Aristotle did NOT define or standardly use 'induction' as inference from the particular to the general. Discussions and criticisms of him which assume that he did are just false.
There is a tradition extending back to the time of Aristotle that holds that inductive arguments are those that proceed from the particular to the general, while deductive arguments are those that proceed from the general to the particular.
The existence of a tradition and its veracity to Aristotle's texts are two different matters. Aristotle uses 'epagoge', generally translated 'induction', in too many different ways for any such clear and simple contrast between deduction and induction, as formulated above, to be recoverable from his work.
Look at the texts
I draw on the work of John Milton - the present-day scholar, not the 17the century poet.
Aristotle's theory of science has a place for both deduction and induction.
Scientific knowledge is obtained by demonstration from undemonstrable
first principles, and knowledge of these first principles is in turn obtained by
induction. One might expect therefore that Aristotle would have discussed
deduction and induction at something like equal length. In fact his remarks
about induction are fairly brief and in many respects very obscure.
There are two main places in which Aristotle discusses the theory of
inductive reasoning. The first, in Prior Analytics 11.23, is not very illuminating. It is concerned purely with induction by complete enumeration,
and provides a good example of Aristotle's intermittent but regrettable
tendency to use Procrustean methods in forcing other kinds of inference
The most important other place in Aristotle's writings in which the
nature of induction is discussed is Posterior Analytics 11.19. This chapter
is notoriously one of the most obscure in all Aristotle's writings, and its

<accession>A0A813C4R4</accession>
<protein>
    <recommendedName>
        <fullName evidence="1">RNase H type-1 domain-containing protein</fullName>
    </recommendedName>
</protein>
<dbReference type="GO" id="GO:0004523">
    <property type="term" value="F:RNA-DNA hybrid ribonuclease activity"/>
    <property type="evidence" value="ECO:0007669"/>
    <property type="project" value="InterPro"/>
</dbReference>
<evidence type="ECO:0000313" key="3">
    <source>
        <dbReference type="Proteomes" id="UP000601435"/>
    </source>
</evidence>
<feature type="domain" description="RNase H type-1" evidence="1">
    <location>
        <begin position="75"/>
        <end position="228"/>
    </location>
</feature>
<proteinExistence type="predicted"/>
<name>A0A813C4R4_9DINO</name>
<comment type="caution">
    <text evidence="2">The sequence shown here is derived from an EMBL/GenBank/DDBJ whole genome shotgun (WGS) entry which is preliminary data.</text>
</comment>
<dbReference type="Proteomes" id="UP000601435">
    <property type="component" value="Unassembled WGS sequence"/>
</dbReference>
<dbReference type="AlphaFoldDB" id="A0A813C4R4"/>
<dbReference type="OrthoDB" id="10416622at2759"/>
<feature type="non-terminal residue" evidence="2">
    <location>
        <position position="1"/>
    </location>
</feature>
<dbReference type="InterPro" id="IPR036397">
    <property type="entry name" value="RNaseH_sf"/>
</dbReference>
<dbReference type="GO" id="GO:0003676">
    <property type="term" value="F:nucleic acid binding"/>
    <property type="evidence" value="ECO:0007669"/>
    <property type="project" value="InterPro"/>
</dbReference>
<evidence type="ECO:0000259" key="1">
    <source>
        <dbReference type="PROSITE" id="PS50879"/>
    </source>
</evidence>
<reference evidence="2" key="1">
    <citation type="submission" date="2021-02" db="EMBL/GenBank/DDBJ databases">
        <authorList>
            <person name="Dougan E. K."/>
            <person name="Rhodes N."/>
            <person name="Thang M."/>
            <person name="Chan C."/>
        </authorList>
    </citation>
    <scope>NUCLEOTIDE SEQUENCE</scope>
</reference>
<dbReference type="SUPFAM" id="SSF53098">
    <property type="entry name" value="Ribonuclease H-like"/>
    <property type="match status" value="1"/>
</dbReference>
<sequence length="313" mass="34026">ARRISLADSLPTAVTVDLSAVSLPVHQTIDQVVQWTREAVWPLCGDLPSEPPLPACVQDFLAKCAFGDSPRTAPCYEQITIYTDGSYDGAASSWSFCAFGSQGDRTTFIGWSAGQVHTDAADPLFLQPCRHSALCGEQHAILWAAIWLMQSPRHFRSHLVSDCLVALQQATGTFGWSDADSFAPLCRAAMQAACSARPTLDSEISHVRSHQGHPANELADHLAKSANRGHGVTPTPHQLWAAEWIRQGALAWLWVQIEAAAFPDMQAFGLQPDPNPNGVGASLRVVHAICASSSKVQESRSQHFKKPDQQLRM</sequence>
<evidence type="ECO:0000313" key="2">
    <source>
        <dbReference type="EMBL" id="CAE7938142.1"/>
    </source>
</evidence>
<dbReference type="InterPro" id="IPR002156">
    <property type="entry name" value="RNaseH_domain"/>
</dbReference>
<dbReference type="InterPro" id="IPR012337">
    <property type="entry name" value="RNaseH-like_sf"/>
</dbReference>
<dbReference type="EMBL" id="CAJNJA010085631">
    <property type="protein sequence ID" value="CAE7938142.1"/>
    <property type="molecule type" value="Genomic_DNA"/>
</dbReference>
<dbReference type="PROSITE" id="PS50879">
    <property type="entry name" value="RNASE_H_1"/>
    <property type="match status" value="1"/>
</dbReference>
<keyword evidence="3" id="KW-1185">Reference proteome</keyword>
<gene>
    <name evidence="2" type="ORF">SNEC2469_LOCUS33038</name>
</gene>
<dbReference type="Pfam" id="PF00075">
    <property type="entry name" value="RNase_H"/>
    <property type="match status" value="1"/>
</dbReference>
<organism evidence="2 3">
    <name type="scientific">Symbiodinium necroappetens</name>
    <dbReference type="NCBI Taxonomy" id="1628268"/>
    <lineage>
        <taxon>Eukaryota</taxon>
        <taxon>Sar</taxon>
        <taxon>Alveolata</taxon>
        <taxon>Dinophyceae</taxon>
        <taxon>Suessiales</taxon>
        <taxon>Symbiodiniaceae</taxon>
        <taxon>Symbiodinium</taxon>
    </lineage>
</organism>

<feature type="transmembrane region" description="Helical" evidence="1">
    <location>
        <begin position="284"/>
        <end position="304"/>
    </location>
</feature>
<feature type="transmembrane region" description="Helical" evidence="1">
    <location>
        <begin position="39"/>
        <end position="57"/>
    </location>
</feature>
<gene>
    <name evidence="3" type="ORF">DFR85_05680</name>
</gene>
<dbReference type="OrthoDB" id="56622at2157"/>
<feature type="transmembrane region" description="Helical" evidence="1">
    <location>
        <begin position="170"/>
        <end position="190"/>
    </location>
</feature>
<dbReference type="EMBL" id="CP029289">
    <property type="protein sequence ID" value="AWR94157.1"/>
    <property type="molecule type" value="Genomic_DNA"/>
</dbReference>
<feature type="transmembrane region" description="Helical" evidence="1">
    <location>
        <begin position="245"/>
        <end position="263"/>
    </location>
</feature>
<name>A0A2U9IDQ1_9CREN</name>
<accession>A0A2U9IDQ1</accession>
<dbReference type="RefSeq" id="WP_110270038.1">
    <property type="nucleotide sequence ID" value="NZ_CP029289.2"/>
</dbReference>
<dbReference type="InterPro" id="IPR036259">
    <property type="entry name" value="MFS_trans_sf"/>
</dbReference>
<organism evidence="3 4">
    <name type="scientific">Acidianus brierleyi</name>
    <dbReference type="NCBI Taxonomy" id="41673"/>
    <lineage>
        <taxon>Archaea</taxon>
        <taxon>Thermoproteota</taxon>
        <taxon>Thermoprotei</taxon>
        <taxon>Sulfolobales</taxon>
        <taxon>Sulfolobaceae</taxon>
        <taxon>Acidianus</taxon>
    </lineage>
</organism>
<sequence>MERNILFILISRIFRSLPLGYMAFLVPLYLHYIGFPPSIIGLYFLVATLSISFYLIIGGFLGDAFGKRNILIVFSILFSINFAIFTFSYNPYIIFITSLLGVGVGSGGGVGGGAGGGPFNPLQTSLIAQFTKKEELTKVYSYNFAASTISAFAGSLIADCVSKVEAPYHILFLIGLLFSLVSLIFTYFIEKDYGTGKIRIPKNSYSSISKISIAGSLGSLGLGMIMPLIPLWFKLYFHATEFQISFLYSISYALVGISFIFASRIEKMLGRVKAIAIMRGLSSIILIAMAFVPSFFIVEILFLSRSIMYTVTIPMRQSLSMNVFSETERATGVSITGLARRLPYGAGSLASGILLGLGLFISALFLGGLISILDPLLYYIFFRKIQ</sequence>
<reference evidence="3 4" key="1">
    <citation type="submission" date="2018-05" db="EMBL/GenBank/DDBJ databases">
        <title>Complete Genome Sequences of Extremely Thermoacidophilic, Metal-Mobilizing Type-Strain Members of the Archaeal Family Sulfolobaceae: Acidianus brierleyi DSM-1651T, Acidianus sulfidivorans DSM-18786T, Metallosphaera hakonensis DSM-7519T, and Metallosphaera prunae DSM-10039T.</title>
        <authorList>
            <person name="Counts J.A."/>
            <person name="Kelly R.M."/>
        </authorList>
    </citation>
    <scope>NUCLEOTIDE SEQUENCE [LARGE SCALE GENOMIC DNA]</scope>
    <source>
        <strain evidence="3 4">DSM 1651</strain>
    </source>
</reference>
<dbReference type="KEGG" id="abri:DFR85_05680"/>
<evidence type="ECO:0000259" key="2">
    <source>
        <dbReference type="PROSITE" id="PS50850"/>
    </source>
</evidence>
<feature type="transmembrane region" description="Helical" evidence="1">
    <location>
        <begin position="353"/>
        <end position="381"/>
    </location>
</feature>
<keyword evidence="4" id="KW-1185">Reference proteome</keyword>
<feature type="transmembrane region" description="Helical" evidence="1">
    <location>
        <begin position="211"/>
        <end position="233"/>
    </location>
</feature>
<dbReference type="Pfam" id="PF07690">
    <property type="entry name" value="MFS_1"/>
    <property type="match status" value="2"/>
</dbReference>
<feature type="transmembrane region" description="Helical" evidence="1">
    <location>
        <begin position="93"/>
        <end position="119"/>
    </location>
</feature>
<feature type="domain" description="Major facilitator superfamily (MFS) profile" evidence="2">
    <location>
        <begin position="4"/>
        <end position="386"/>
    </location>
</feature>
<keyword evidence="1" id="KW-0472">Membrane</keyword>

interpretation is far from straightforward. A considerable part of its obscurity derives from the fact that Aristotle appears to slide without explanation
from an account of how we acquire universal concepts (I00a3-b3) to an
account of how we acquire knowledge of universal truths (100b3ff). Sir
David Ross assumed that Aristotle was concerned both with concept formation and with induction, and passes from the one to the other because
of a close analogy between the two (Ross , p. 675). Jonathan Barnes
on the other hand supposes that only concept formation is involved, and
that Aristotle uses epagoge 'in a weak sense, to refer to any cognitive progress
from the less to the more general' (Barnes , p. 256). This problem
and others closely related to it have recently been the subject of much
discussion among specialists in ancient philosophy (Barnes , Hamlyn
, Engberg-Pedersen , Upton , Kahn ). Like most
really well established disputes in ancient philosophy, this one is unlikely
ever to be finally and definitively resolved. All the less transient interpretations have at least something to be said for them, and we have no final
assurance that Aristotle ever formulated a single coherent, or even approximately coherent theory. Further minute analysis of Aristotle's Greek text
is unlikely to produce much further enlightenment, indispensable as such
analysis certainly is. I would therefore wish to excuse myself from attempting any direct contribution to this debate (except to note a broad agreement
with Kahn's approach). Instead it would seem to me useful to look first at
the uses to which epagoge was put by Aristotle, and then at the subsequent
history of epagoge and of non-deductive inferences generally. By doing this
we can hope to gain insight, not so much into what was in Aristotle's mind
when he was writing the Posterior Analytics, as into the problems and
possible solutions characteristic of any broadly Aristotelian system of philosophy.
Aristotle uses the word epagoge and its derivatives with what seems at
least to us to be a large variety of senses. Sometimes the meaning seems to
be experience or observation (Physics, 185a14; De Caelo, 276a14), or example
(Physics, 229b3). More commonly some element of generalisation is
involved, but the content of the generalisations is likely to appear strange
to someone familiar only with the modern tradition of inductive logic
stemming from Bacon. Sometimes we have the kind of argument familiar
from the Socratic dialogues: 'If the skilled pilot is the best pilot and the
skilled charioteer is the best charioteer, then in general the skilled man is
the best in any particular sphere' (Topics, 105a15-7). In the majority of
cases however what is established by induction has even less claim to be
considered as an empirical generalisation. Among the truths which Aristotle
describes as being reached by induction we have the principle that non-
accidental changes occurs only between contraries, between their intermediaries and between contradictories (Physics, 224b30); the principle that